EPFL’s Swiss Plasma Center (SPC) and DeepMind, dedicated to “solving intelligence to advance science and humanity,” developed a new magnetic control method for plasmas based on deep reinforcement learning and applied it for the first time to a real-world plasma in the SPC’s tokamak research facility, TCV.
Tokamaks are donut-shaped devices used for nuclear fusion research, and the SPC is one of the few research facilities in the world that has one in operation. These devices employ a massive magnetic field to confine plasma at extremely high temperatures—hundreds of millions of degrees Celsius, hotter than the sun’s core, so nuclear fusion between hydrogen atoms may occur. In addition, the energy generated by fusion is being researched for application in electricity generation.
The SPC’s tokamak supports many plasma configurations, thereby known as variable-configuration tokamak (TCV). As a result, scientists may utilize it to test novel methods for containing and controlling plasmas. The configuration of a plasma refers to its form and location within the apparatus.
Tokamaks generate and sustain plasmas using a sequence of magnetic coils, and the voltage must be constantly monitored. Otherwise, the plasma may clash with the vessel walls, causing it to degrade. To avoid this, SPC researchers first test their control system setups on a simulator before utilizing them in the TCV tokamak.
“Our simulator is based on more than 20 years of research and is updated continuously,” says Federico Felici, an SPC scientist and co-author of the study. “But even so, lengthy calculations are still needed to determine the right value for each variable in the control system. That’s where our joint research project with DeepMind comes in.”
DeepMind experts created and trained an AI system to produce and maintain certain plasma configurations on the SPC’s simulator. This entailed first having the algorithm test various control tactics in simulation and gaining expertise. Next, the program produced a control strategy to achieve the targeted plasma configuration based on collected experience. This included first running the algorithm through various parameters and then analyzing the plasma configurations that occurred from each one. The system was then asked to generate a specific plasma configuration by selecting the appropriate conditions.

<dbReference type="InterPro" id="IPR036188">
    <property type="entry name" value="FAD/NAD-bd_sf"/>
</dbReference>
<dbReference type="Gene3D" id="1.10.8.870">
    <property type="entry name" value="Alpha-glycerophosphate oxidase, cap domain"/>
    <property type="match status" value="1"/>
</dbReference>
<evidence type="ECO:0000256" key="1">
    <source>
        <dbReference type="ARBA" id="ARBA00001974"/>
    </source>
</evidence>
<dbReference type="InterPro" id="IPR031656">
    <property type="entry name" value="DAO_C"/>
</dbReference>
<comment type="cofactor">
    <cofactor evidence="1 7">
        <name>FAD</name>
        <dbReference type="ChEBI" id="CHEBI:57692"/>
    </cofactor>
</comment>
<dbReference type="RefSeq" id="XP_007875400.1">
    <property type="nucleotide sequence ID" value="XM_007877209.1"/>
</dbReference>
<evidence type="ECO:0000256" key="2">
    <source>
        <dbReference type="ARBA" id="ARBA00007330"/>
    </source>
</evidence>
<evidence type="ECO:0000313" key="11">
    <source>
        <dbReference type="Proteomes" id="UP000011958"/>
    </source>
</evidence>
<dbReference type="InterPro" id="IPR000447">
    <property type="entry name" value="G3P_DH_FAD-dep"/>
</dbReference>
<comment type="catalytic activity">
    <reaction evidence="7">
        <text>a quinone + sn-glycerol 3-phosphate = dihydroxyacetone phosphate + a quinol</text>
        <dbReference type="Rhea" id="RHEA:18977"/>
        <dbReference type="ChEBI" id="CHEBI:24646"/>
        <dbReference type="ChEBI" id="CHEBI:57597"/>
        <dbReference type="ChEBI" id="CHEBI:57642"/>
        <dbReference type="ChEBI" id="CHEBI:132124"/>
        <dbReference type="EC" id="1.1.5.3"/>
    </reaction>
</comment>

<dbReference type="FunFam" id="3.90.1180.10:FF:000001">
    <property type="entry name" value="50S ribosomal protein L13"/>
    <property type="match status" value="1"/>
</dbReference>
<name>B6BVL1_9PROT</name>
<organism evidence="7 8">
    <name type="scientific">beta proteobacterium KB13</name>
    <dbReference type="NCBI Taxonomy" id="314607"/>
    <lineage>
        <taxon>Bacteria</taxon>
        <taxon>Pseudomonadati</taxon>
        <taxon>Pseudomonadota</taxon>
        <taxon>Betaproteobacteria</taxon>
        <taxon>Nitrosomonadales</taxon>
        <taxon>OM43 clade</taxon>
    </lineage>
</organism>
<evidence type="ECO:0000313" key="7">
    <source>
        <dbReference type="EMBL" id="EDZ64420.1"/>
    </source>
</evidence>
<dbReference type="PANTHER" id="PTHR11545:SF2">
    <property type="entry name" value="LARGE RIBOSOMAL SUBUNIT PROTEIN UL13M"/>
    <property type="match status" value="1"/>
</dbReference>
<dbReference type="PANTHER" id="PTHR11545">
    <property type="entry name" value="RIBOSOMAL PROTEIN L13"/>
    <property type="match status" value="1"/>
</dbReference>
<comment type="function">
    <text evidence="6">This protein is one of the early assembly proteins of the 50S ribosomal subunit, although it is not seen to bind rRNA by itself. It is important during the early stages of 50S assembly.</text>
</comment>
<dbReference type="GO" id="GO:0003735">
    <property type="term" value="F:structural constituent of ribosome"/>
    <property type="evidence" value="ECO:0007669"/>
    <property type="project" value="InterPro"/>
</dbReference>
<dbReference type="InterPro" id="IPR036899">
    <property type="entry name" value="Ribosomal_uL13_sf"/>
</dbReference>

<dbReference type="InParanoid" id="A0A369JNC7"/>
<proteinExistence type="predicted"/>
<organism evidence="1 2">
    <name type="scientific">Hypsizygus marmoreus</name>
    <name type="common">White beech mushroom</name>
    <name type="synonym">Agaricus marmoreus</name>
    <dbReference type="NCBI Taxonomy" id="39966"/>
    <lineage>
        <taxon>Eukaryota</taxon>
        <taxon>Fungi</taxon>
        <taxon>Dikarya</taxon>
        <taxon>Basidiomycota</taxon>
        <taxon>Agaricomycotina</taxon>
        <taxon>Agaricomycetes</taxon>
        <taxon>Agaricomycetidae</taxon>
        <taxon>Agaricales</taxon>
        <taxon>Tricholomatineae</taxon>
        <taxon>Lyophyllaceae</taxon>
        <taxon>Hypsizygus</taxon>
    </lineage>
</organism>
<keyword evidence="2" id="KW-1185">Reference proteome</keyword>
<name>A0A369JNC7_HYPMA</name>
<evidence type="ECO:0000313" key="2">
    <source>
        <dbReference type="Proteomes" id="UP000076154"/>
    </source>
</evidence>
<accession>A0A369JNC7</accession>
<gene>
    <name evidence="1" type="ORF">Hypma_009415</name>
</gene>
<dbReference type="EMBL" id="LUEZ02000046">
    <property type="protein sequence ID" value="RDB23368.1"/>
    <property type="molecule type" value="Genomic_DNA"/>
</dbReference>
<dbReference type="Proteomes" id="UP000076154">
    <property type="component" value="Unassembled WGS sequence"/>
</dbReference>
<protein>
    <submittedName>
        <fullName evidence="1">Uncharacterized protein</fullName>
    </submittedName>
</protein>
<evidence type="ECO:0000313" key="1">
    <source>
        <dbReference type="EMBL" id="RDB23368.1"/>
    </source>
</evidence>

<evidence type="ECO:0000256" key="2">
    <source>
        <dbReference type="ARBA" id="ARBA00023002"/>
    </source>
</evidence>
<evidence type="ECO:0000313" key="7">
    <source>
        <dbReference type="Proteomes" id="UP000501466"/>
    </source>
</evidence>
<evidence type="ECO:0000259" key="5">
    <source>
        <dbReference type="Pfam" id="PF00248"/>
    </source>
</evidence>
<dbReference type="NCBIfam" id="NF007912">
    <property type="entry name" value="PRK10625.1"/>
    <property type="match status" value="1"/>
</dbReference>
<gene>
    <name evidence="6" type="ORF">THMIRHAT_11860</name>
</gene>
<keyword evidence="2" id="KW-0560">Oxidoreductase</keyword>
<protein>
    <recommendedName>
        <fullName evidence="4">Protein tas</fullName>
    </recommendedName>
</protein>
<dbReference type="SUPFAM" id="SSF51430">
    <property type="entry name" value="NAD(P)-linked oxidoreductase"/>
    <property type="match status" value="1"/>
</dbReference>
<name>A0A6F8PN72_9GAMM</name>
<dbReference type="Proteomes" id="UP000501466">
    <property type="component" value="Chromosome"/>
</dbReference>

After being trained, the AI-based system was able to develop a broad range of plasma forms and complex configurations, including one in which two independent plasmas are kept in the vessel simultaneously. Finally, the study team put their new system through its paces on the tokamak to test how it would do under real-world situations.
“DeepMind was immediately interested in the prospect of testing their AI technology in a field such as nuclear fusion, and especially on a real-world system like a tokamak,” says Felici.
Martin Riedmiller, DeepMind’s control team head and co-author of the study, states that “our team’s mission is to research a new generation of AI systems—closed-loop controllers—that can learn in complex dynamic environments completely from scratch. Controlling a fusion plasma in the real world offers fantastic, albeit extremely challenging and complex, opportunities.”
DeepMind volunteered to collaborate with the SPC to design an AI-based control system for its tokamak after consulting with Felici.
“We agreed to the idea right away because we saw the huge potential for innovation,” says Ambrogio Fasoli, the director of the SPC and a co-author of the study. “All the DeepMind scientists we worked with were highly enthusiastic and knew a lot about implementing AI in control systems.”
DeepMind benefited greatly from the collaborative research work, demonstrating the value of a multidisciplinary approach to both sides.
“The collaboration with the SPC pushes us to improve our reinforcement learning algorithms, and as a result can accelerate research on fusing plasmas,” says Brendan Tracey, a senior research engineer at DeepMind and co-author of the study.
This collaboration should open the way for EPFL to pursue future cooperative R&D possibilities with outside firms.
“We’re always open to innovative win-win collaborations where we can share ideas and explore new perspectives, thereby speeding the pace of technological development,” says Fasoli.
The research has been published here.